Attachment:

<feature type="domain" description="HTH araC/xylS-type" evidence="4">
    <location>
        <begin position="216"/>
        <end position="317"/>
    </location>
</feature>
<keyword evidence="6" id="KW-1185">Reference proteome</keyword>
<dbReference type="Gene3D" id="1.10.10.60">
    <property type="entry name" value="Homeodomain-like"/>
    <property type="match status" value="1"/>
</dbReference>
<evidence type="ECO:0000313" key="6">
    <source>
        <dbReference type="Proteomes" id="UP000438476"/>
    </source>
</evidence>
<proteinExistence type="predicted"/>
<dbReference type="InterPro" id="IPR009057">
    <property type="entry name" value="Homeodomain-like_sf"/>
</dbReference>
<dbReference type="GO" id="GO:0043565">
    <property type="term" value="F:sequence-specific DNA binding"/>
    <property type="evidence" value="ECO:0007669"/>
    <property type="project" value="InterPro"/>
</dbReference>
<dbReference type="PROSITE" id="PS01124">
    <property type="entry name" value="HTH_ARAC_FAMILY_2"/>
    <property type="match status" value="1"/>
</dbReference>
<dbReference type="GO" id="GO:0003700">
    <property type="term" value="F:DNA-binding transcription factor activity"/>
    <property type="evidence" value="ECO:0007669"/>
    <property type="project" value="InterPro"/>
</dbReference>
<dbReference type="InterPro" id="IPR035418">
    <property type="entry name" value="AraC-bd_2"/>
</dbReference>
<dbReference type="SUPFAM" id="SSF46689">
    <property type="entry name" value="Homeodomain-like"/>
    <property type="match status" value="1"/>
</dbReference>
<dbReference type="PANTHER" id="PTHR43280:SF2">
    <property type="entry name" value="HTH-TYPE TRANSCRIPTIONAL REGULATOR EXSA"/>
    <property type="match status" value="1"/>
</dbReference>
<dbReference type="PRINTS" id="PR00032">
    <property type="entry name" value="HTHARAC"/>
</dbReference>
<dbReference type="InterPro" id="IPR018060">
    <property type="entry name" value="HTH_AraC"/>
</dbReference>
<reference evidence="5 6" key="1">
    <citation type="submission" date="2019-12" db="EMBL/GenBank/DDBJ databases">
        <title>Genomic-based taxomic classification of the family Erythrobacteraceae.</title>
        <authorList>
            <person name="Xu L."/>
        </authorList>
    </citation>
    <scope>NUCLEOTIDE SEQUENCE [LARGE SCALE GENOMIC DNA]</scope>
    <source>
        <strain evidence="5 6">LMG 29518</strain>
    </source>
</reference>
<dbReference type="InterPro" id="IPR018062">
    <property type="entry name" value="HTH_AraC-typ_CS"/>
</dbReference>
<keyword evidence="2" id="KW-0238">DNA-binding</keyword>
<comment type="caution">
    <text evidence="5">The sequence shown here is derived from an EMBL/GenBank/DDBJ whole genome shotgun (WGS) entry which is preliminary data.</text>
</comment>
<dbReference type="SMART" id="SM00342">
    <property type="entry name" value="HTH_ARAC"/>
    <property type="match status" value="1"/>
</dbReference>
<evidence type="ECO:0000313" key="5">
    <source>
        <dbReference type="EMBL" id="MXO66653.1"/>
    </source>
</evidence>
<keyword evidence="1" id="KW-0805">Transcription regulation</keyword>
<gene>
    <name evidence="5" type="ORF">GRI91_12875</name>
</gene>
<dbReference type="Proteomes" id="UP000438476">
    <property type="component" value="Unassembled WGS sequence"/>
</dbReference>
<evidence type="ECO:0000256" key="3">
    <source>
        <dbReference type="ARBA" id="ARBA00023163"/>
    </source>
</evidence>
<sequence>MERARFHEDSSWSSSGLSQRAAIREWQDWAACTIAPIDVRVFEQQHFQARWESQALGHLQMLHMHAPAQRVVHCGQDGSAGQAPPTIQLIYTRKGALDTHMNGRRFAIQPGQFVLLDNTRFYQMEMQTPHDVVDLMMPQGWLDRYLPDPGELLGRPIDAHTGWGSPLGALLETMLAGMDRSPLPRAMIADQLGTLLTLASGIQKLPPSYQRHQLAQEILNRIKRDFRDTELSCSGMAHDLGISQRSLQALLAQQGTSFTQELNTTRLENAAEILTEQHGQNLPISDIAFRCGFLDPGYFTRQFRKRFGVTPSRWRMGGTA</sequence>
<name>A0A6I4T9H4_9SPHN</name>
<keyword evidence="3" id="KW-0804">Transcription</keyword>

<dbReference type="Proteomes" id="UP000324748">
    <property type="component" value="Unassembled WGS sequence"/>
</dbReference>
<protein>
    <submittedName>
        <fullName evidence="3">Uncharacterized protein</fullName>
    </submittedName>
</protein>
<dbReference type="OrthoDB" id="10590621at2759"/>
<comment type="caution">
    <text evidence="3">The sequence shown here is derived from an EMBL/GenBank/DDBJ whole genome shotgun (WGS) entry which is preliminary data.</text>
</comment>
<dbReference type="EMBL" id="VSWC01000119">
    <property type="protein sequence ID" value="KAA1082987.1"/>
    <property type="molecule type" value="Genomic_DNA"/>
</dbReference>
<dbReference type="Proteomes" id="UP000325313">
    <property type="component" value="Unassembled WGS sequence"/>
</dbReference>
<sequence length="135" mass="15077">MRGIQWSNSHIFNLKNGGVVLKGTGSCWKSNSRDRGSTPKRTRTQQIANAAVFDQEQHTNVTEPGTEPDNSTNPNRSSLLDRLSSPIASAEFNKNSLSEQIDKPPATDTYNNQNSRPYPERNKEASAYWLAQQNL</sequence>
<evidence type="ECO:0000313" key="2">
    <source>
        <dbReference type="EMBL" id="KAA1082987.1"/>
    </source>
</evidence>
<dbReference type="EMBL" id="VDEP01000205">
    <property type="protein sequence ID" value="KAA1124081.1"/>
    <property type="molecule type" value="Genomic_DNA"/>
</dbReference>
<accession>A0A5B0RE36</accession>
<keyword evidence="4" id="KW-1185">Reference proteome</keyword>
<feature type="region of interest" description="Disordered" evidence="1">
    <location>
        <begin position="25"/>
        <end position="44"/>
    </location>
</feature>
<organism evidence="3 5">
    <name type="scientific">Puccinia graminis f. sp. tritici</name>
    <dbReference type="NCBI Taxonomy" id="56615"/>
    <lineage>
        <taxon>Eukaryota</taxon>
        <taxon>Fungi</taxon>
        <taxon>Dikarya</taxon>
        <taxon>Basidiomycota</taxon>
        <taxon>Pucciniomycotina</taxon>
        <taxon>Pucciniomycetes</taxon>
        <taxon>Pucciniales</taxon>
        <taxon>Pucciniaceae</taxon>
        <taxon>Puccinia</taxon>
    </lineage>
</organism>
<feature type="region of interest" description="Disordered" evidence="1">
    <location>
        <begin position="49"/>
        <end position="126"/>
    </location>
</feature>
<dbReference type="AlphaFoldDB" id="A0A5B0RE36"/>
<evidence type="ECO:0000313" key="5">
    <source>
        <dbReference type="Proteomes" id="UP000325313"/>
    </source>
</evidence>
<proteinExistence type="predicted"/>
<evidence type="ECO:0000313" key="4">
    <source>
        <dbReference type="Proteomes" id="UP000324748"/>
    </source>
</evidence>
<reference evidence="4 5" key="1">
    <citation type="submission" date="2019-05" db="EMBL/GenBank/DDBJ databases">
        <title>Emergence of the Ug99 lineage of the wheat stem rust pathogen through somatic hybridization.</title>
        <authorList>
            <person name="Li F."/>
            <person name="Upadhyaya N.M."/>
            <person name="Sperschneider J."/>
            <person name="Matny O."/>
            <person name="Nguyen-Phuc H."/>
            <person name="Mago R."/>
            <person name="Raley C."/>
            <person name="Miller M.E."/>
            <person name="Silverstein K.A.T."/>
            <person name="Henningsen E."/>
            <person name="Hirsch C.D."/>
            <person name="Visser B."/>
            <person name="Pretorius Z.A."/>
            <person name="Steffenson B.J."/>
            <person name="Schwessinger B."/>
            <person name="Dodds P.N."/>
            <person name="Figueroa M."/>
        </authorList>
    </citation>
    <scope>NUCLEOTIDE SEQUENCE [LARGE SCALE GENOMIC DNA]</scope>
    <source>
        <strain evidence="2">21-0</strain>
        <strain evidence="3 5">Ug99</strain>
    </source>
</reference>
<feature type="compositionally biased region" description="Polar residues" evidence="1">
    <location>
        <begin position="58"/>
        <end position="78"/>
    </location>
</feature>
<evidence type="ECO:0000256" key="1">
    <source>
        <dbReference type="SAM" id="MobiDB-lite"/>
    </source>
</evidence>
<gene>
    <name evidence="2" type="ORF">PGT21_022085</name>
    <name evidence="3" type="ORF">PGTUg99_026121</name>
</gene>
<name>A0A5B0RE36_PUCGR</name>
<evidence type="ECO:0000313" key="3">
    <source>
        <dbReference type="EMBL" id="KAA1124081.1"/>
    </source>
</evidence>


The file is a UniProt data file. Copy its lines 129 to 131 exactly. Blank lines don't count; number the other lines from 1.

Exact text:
        <end position="44"/>
    </location>
</feature>